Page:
To tell Scripting Encoder what part of the script to encode, you use the commented line
Scripting Encoder doesn't encode code that you place between the <SCRIPT> line and this commented line, but it does encode everything after this comment up to the </SCRIPT> line. Listing 4, page 16, shows the result of encoding Hello.wsf. Note that the language part of the metatag has changed. This change must occur because the file extension remains .wsf. (Scripting Encoder can also encode .html and .asp files, but such encoding is beyond the scope of this article. For details about encoding these files, see the Scripting Encoder Help file.)
Performing the Encoding
To perform the encoding, you must pass certain parameters to the Scripting Encoder application (screnc.exe). By default, the application resides in the C:\program files\windows script encoder directory. You can call the script from the command line as long as you pass the script the parameters it needs.
The mandatory parameters are an input file (i.e., the script you want to encode) and an output file (i.e., the file that will contain the encoded script). For example, to encode QueryPorts.vbs, use the command
srcenc QueryPorts.vbs _ QueryPorts.vbe
if the application, input file, and output file all reside in the same directory and you run the command from there. Otherwise, you must include the correct paths to the application, input file, and output file in your environment. For example, I used the command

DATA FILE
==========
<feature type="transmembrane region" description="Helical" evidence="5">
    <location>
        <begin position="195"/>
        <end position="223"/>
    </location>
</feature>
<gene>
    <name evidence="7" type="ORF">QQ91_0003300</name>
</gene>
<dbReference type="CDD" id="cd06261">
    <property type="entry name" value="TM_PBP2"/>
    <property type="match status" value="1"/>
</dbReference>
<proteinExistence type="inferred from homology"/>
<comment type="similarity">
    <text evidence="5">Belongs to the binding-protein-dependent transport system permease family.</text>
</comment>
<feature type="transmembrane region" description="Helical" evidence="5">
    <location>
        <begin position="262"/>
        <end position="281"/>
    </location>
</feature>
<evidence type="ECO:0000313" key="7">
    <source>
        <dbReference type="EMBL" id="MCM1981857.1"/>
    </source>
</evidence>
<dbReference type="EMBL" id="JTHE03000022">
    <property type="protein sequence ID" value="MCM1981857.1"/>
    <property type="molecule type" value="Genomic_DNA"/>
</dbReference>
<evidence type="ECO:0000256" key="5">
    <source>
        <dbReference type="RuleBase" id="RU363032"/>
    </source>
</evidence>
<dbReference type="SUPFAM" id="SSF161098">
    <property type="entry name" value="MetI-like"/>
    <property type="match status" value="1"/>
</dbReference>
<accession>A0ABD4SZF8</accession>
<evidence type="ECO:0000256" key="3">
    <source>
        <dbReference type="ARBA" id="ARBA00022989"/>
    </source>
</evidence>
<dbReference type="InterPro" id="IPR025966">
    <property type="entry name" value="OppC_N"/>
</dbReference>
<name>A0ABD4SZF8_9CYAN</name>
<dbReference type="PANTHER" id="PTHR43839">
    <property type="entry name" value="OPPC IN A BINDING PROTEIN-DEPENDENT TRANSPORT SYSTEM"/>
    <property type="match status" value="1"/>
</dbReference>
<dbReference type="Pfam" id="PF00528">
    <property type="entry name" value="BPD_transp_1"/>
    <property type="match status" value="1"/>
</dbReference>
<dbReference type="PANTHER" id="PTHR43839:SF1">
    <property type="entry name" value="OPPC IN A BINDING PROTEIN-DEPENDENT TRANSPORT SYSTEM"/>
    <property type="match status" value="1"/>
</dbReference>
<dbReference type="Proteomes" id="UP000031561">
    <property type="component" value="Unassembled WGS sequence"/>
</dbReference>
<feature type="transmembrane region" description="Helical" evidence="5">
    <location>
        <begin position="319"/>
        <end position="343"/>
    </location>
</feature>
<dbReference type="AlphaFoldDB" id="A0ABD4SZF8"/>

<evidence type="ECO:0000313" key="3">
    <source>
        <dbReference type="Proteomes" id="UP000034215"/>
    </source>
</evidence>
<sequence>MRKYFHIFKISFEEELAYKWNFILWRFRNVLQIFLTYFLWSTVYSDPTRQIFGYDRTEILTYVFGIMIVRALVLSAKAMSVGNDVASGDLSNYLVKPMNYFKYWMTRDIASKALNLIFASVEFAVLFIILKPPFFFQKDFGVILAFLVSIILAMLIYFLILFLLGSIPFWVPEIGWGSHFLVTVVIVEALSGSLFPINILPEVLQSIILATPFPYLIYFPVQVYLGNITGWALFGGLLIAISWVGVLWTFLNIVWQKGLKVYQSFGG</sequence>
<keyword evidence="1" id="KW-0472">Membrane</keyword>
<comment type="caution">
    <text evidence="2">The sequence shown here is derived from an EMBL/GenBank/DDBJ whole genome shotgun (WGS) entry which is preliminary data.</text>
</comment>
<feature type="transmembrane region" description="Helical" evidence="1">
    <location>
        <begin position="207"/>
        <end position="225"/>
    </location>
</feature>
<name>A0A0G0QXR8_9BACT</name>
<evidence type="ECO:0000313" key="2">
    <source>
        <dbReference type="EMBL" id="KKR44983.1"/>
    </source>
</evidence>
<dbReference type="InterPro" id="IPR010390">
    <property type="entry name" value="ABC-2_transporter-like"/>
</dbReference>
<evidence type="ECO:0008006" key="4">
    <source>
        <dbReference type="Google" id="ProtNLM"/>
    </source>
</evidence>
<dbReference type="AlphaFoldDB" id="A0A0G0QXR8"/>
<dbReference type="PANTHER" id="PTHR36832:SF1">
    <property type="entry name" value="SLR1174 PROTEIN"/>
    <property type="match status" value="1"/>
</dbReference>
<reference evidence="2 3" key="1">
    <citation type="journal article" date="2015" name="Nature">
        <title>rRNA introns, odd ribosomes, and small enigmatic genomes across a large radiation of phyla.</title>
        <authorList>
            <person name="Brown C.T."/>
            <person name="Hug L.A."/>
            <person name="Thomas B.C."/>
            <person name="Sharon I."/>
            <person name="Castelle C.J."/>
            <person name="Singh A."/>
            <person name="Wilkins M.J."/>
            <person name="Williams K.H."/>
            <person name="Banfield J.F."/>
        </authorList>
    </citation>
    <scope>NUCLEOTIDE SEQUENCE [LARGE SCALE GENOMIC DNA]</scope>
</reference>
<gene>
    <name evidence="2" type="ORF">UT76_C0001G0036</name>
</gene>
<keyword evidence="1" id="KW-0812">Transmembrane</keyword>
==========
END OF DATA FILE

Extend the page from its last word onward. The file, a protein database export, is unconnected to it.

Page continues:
Script Encoder\srcenc" _
to encode QueryPorts.vbs in my environment. (Note that in this command, the quotation marks are necessary because of the spaces in the string.)
To encode a .wsf file, use a command such as
The /e flag tells the encoder that the next parameter dictates the file type to be encoded, no matter what the extension is. In this case, a .wsf file is like Windows Script Components (WSC) in its XML-like structure, so you use the sct flag. The /e flag also accepts the vbs and js flags (among others), which you can use to tell Scripting Encoder that a file with an unusual extension is a VBScript or JScript file, respectively.
In these commands, you can use the /f flag to overwrite the original script in the input file with the encoded script, thus wiping out all the original code. Here's the .wsf example again with the /f flag:
Using the /f flag with a .vbs file is a bit more work:
ren QueryPorts.vbs QueryPorts.vbe
Because the encoded script is in a file with a .vbs extension (i.e., QueryPorts.vbs), you need to use the ren command to rename the file to QueryPorts.vbe. Otherwise, you can't run the file as an encoded script.
In addition, you can encode more than one file at a time or encode (and overwrite) all the scripts in a directory. For example, if you want to encode and overwrite all the existing .wsf files in the current directory, you use the
command. To encode and overwrite all the existing.vbs files, you use the
ren *.vbs *.vbe
You can find more information about the other flags, switches, and methods of encoding in the Help file. In an upcoming article, I'll explore automating faxing within Win2K.